Ah, Champagne. It is like that person that you have a crush on from afar. It is exciting and elegant and carries with it an aura of fun and celebration that is irresistable. It can also be mysterious and somewhat hard to understand. And when it is a vintage that is sought after by many, it can lead to the question: is it really worth it? Is the reality as wonderful as the promise?
But Champagne is really not so hard to understand. It is all about a place and a method. The place confers the name, the method produces the product, and the method can be reproduced elsewhere, leaving you endless options for any budget if you would like to enjoy a sparkling wine.
My goal with this post is to answer five basic questions, and hope that once they are answered, we will understand more about this elusive unicorn of wines.
1. "Champagne" is not always Champagne?
Correct. Not all sparkling wines are Champagne. By European Union rules, only sparkling wines of the Champagne region may use the name Champagne. So if you see an American wine claiming to be Champagne, it's not--although that doesn't mean it cannot be a good wine. In addition many people (including me) often refer to all sparkling wines as champagnes because we are used to it, and let's face it, it just sounds so much better. That doesn't mean that the difference should not be paid attention to: many wines that call themselves Champagne are not made using the same method. And knowing more about any wine can help you choose one you are more likely to enjoy within your budget.
Why are the French so protective of the Champagne designation? Well, first of all because they are proud of their regional food and wine and they are very protective about preserving its reputation. But also because: Champagne is a famous wine, the particular method for making sparkling wine was perfected in the Champagne region, and the best Champagnes are among the finest wines in the world.
2. How do you evaluate a sparkling wine?
Well, your taste is of course individual to you, but learning the different characteristics of sparkling wine can help you get an idea of what you would like and what to ask your wine store clerk when looking for a sparkling wine.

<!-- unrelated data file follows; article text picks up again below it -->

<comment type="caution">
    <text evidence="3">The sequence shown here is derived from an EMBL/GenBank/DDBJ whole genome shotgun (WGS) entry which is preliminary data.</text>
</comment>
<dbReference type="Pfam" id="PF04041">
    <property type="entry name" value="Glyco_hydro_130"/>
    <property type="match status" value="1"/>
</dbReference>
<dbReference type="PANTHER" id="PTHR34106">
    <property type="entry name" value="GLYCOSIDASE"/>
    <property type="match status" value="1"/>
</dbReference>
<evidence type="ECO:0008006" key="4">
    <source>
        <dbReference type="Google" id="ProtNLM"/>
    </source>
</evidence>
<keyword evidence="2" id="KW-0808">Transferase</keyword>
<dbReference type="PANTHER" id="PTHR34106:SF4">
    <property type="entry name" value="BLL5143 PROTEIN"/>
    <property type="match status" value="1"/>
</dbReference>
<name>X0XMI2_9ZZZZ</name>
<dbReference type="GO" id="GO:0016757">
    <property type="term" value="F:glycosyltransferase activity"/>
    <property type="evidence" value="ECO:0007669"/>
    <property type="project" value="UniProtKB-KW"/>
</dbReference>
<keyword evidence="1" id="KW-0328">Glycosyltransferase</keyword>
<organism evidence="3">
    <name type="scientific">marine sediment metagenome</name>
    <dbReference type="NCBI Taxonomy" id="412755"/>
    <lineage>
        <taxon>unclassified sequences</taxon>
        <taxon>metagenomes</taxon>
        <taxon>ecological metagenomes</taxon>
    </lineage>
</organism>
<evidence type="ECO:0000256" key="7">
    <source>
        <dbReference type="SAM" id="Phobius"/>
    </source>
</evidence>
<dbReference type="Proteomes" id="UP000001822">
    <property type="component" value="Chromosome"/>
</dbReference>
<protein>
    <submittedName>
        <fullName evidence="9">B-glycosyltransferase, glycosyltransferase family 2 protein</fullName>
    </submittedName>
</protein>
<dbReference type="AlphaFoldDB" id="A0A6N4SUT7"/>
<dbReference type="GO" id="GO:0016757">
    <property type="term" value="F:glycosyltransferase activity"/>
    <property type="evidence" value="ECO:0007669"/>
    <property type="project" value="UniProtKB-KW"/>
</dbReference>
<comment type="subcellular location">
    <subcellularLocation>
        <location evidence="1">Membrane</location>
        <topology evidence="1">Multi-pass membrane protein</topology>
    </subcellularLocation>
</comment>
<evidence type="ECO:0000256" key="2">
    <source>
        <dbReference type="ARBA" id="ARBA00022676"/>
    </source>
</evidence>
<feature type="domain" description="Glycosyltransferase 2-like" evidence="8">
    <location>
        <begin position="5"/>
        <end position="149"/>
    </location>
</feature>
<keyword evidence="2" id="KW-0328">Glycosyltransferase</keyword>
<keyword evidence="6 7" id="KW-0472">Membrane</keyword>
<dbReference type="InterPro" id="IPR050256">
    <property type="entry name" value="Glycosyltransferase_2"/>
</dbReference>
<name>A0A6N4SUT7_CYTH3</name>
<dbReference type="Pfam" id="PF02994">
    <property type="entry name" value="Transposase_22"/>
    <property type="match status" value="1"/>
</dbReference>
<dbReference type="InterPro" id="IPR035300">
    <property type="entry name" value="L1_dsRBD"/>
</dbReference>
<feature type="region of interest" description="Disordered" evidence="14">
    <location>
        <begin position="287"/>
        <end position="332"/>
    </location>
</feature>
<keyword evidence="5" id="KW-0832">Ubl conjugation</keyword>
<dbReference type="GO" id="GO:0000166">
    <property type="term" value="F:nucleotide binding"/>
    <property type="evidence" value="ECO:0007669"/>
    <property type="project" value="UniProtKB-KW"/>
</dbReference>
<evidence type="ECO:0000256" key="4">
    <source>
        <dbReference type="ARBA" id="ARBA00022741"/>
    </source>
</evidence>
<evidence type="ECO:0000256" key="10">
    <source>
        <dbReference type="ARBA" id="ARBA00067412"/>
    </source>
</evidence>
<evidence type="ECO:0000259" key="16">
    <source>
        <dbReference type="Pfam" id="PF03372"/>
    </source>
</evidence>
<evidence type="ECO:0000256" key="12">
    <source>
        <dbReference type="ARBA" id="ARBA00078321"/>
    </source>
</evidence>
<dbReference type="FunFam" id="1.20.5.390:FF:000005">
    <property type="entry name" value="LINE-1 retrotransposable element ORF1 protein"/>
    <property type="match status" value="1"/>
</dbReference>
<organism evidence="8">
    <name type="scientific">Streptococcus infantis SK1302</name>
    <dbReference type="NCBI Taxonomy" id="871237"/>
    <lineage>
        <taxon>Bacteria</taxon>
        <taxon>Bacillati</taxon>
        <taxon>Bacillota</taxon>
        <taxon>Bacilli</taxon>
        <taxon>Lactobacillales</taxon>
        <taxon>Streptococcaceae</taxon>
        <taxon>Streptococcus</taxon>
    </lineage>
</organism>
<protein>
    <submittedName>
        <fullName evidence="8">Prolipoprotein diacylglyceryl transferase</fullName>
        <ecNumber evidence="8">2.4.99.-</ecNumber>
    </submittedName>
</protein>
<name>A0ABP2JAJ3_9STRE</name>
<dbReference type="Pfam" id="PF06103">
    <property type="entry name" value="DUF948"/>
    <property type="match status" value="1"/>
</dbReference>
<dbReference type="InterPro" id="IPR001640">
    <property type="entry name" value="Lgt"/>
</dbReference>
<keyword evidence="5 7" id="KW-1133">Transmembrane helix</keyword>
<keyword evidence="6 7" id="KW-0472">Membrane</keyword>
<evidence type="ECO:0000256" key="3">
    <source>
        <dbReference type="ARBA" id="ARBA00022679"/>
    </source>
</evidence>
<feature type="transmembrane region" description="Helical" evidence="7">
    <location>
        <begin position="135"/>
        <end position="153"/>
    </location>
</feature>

First, what color do you want? Sparkling wine may be white or pink (and very rarely, red). I am partial to pink, but I am unsure whether that's based on objective differences in taste or whether I really just think it's prettier. I don't trust myself in that regard.
Second, how sweet do you want your wine to be? Nearly all sparkling wines contain sugar, but not all are perceptibly sweet. How sweet a sparkling wine tastes depends on how the sweetness is balanced with acidity. Most sparkling wines are high in acidity because they are harvested before they are too ripe and the carbon dioxide in the wine adds to the impression of acidity.
Sweetness categories are:
- Extra brut, brut nature, or brut sauvage: Totally dry
- Brut: Dry
- Extra dry: Medium dry (tricky, no?)
- Sec: Slightly sweet
- Demi-sec: Fairly sweet
- Doux: Sweet
- The bubbles: The tinier the better, and they should float upward in a continuous stream. Be aware that your glass can affect the bubbles too! Once they in your mouth, the bubbles should be gentle and not aggressive.
- Balance: Regardless of whether your taste runs to sweet or dry, the acidity and sweetness should still be relatively balanced.
- Texture: Traditional-method sparkling wines have a creamy texture as a result of extended aging.
- Finish: There should be no bitterness in the finish of a good sparkling wine.
The Champagne method is a traditional method in which the second fermentation of the wine is conducted in the bottle. Champagne has been made this way for hundreds of years and can be made in no other way. A sparkling wine made with this method, but produced outside of the Champagne region may be known as crémant. Crémant has its own rules. A Crémant de Bourgogne (Burgundy), like the one shown in the picture, must be at least 30% pinot noir, chardonnay, pinot blanc, or pinot gris. In Europe, this method is called the traditional or classic method. In the United States, it's called the champagne method or méthode champenoise.